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A Lot Ought To Be Thought About Dots
November 27, 2007 3:19 PM   Subscribe

NYC's Museum of Modern Art hosts a Georges Seurat exhibition that focuses on sketchbooks kept by the master of pointillisme. Page through each sketchbook, which is not possible to do at the actual exhibition. Also featured are photos of conservation efforts, including microscopic views of Seurat's technique, and a discussion of his subject matter. Requires Flash, pages may load slowly. Different sections of site not directly linkable because of Flash format-- sorry!
posted by Rykey (9 comments total) 13 users marked this as a favorite

 
I like.

Of course every time I see these sorts of things, I wonder why my hands are too stupid to do even the most basic of sketches.

Oh well, would anyone like an awesome pecan pie? Could Seurat do that?
posted by drewbage1847 at 3:42 PM on November 27, 2007


I checked this out when I was at MoMa last week.

I can't say that I've ever been impressed by Seurat. I mean, I respect the OCD that must go into putting all of those little dots on the painting. It's just too bad that all he wanted to paint were boring-ass landscapes.
posted by Afroblanco at 3:46 PM on November 27, 2007


I appreciate the technical work that goes into a Seurat, but it's never done much for me. It seems more like a mechanical exercise than anything else, which precludes the emotion I get from a Van Gogh or Baziotes. YMMV.
posted by shakespeherian at 4:00 PM on November 27, 2007


Looks interesting from the site. After misjudging several times painters* and paintings based on books and other media, I form an opinion only when I see a painting live.

*The most embarrassing case was Lucian Freud. Pictures don't even begin to convey his creative oomph.
posted by ersatz at 4:01 PM on November 27, 2007


I think the freshness and the speed of his sketches really underscore the fact that for him pointellisme was a theoretical position. There is something really snap-shotty in some of these sketches.
posted by DenOfSizer at 4:36 PM on November 27, 2007


Went to the opening for this show. Great pieces. Recommended.
posted by gcbv at 5:10 PM on November 27, 2007


The exhibition is great, partially because for his sketches -- instead of actually drawing dots, he utilizes the texture of the paper to facilitate the technique of pointillism.

It seems more like a mechanical exercise than anything else

Shakespherian, right on, but to my understanding that was Seurat's point -- to approach color from a scientific point of view, and to utilize color theory (which was popular at the time) to create a painting that was carefully structured and plotted.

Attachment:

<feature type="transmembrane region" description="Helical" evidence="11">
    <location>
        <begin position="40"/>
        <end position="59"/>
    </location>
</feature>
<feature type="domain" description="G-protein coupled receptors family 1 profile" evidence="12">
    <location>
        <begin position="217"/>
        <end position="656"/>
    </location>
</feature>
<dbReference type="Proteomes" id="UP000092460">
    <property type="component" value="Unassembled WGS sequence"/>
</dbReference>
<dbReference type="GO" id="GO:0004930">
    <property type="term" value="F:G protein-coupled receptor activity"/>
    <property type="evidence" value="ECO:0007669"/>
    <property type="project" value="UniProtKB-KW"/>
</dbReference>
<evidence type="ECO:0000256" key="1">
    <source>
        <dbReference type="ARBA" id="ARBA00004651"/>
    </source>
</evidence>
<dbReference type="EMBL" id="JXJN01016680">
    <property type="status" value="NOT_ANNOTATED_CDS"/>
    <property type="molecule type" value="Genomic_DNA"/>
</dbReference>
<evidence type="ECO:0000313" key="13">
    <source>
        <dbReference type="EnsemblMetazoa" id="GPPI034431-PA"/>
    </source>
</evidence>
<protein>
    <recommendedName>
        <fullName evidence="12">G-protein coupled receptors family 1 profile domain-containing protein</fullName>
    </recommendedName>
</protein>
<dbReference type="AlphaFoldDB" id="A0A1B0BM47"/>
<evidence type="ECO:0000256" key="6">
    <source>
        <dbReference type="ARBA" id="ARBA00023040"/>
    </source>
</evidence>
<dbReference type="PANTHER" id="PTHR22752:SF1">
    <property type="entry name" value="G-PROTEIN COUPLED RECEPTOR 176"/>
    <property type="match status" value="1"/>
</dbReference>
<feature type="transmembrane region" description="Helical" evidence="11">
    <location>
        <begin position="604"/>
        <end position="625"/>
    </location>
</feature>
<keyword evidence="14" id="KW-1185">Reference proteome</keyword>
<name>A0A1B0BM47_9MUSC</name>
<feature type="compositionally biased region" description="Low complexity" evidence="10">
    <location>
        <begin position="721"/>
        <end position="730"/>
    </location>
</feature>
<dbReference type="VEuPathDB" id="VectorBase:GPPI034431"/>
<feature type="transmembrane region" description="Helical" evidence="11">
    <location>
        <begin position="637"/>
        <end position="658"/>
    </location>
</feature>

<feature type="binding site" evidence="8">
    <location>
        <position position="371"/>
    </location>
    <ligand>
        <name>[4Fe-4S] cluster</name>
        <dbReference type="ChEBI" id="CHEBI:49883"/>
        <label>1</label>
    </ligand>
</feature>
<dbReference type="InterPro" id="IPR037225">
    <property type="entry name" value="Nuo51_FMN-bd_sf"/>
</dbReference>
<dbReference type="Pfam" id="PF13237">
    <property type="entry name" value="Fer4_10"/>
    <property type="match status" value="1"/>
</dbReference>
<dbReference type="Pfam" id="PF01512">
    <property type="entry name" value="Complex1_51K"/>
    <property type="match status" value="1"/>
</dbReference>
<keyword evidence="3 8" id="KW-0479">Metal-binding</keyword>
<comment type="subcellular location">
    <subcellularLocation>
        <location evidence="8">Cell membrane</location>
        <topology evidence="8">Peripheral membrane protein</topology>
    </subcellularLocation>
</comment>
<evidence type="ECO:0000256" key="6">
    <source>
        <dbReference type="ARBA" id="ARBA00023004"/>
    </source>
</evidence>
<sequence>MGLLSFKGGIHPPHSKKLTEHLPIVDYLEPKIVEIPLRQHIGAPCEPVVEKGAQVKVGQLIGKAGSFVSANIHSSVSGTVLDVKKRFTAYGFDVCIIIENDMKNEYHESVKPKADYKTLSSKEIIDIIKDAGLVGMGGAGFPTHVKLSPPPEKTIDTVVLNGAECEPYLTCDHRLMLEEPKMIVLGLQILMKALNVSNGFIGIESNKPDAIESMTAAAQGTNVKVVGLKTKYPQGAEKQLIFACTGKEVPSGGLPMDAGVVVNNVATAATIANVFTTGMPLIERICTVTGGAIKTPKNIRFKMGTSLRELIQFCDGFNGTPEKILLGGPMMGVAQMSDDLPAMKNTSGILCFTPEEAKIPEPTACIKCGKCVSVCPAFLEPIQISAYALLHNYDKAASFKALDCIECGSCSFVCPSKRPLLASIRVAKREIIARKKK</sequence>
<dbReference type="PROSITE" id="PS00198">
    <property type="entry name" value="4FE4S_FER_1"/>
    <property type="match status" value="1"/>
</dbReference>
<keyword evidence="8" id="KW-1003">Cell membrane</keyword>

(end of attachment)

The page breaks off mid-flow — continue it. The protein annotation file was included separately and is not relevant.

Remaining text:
posted by suedehead at 8:28 PM on November 27, 2007


Agree, ersatz.

One of the things that gets lost in all of the positive aspects of mass reproduction and virtual dissemination of artworks (and I believe the positive effects of enabling a wide range of people from across all cultures and class structures access to the documentation of artworks are monumental) is the importance of experiencing the concrete "objectness" of artwork. By this I mean not only a particular work's physical or material properties, but its "presence" in a given space and moment in time.

In order to fully appreciate any given piece of art (or not, as the case may be), the viewer is required to locate themselves in relation to the it. (The word "locate" being used not only in the "semiotics 101" sense, but more importantly in the physical).

When the dialog between art and viewer takes place only in the virtual world, and not in a shared physical space, something integral to the experience is lost. It's the difference between a conversation one has with a stranger while facing them, and an exchange that takes place across phone or cable lines.

Considering Seurat's somewhat clinical exploration of color theory, and his experiments with attempting to duplicate and manipulate the viewer's experience of color depth, reflecting light shimmer, the paintings by definition of what they attempt to accomplish would need to be seen in person to be considered complete. I did, however, enjoy virtually flipping through the notebooks. A lot of portfolio sites employ this convention for sketchbook pages, but the Moma generally does a great job with their site and this section is no exception.
posted by stagewhisper at 12:43 PM on November 28, 2007


I'm afraid paintings and sculpture are accessible only to privileged subsets of the population. If you don't live in a museum-rich city or can't afford to travel and see these works of art live, you don't have the chance to appreciate them in their entirety, however good a reproduction you may have. Personally, I feel very lucky to be able to travel and visit museums. I love that stuff and I don't even try; I just have to begin browsing and the painters and sculptors demand my attention vocally.
posted by ersatz at 4:54 PM on November 28, 2007


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